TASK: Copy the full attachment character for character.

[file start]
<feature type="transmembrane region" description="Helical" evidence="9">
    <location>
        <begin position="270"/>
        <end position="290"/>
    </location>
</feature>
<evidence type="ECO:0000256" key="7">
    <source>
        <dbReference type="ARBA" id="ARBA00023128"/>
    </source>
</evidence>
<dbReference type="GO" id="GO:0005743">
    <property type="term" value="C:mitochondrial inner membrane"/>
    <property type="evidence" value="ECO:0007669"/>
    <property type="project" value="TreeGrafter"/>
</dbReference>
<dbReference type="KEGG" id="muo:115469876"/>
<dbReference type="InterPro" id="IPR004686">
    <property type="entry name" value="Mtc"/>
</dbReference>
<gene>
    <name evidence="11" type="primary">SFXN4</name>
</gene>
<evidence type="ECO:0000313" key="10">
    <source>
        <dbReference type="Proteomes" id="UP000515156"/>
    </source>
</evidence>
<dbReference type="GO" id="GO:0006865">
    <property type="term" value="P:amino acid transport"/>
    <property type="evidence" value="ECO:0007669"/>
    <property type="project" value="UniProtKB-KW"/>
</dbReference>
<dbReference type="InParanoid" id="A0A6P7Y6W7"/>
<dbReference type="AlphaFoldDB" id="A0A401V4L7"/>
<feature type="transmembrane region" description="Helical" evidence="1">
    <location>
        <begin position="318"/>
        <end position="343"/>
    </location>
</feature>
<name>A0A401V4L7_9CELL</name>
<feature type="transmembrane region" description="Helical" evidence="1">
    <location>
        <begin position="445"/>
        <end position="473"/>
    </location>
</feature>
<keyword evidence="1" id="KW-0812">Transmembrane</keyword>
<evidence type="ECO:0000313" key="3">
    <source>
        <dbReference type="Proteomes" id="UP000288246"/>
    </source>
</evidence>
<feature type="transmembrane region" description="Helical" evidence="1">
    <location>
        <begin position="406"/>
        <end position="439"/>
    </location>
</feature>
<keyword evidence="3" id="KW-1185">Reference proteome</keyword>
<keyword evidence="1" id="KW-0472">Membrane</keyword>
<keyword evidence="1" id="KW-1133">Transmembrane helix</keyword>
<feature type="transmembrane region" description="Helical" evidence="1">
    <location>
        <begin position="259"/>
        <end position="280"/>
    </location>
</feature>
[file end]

<feature type="transmembrane region" description="Helical" evidence="9">
    <location>
        <begin position="270"/>
        <end position="290"/>
    </location>
</feature>
<evidence type="ECO:0000256" key="7">
    <source>
        <dbReference type="ARBA" id="ARBA00023128"/>
    </source>
</evidence>
<dbReference type="GO" id="GO:0005743">
    <property type="term" value="C:mitochondrial inner membrane"/>
    <property type="evidence" value="ECO:0007669"/>
    <property type="project" value="TreeGrafter"/>
</dbReference>
<dbReference type="KEGG" id="muo:115469876"/>
<dbReference type="InterPro" id="IPR004686">
    <property type="entry name" value="Mtc"/>
</dbReference>
<gene>
    <name evidence="11" type="primary">SFXN4</name>
</gene>
<evidence type="ECO:0000313" key="10">
    <source>
        <dbReference type="Proteomes" id="UP000515156"/>
    </source>
</evidence>
<dbReference type="GO" id="GO:0006865">
    <property type="term" value="P:amino acid transport"/>
    <property type="evidence" value="ECO:0007669"/>
    <property type="project" value="UniProtKB-KW"/>
</dbReference>
<dbReference type="InParanoid" id="A0A6P7Y6W7"/>
<dbReference type="AlphaFoldDB" id="A0A401V4L7"/>
<feature type="transmembrane region" description="Helical" evidence="1">
    <location>
        <begin position="318"/>
        <end position="343"/>
    </location>
</feature>
<name>A0A401V4L7_9CELL</name>
<feature type="transmembrane region" description="Helical" evidence="1">
    <location>
        <begin position="445"/>
        <end position="473"/>
    </location>
</feature>
<keyword evidence="1" id="KW-0812">Transmembrane</keyword>
<evidence type="ECO:0000313" key="3">
    <source>
        <dbReference type="Proteomes" id="UP000288246"/>
    </source>
</evidence>
<feature type="transmembrane region" description="Helical" evidence="1">
    <location>
        <begin position="406"/>
        <end position="439"/>
    </location>
</feature>
<keyword evidence="3" id="KW-1185">Reference proteome</keyword>
<keyword evidence="1" id="KW-0472">Membrane</keyword>
<keyword evidence="1" id="KW-1133">Transmembrane helix</keyword>
<feature type="transmembrane region" description="Helical" evidence="1">
    <location>
        <begin position="259"/>
        <end position="280"/>
    </location>
</feature>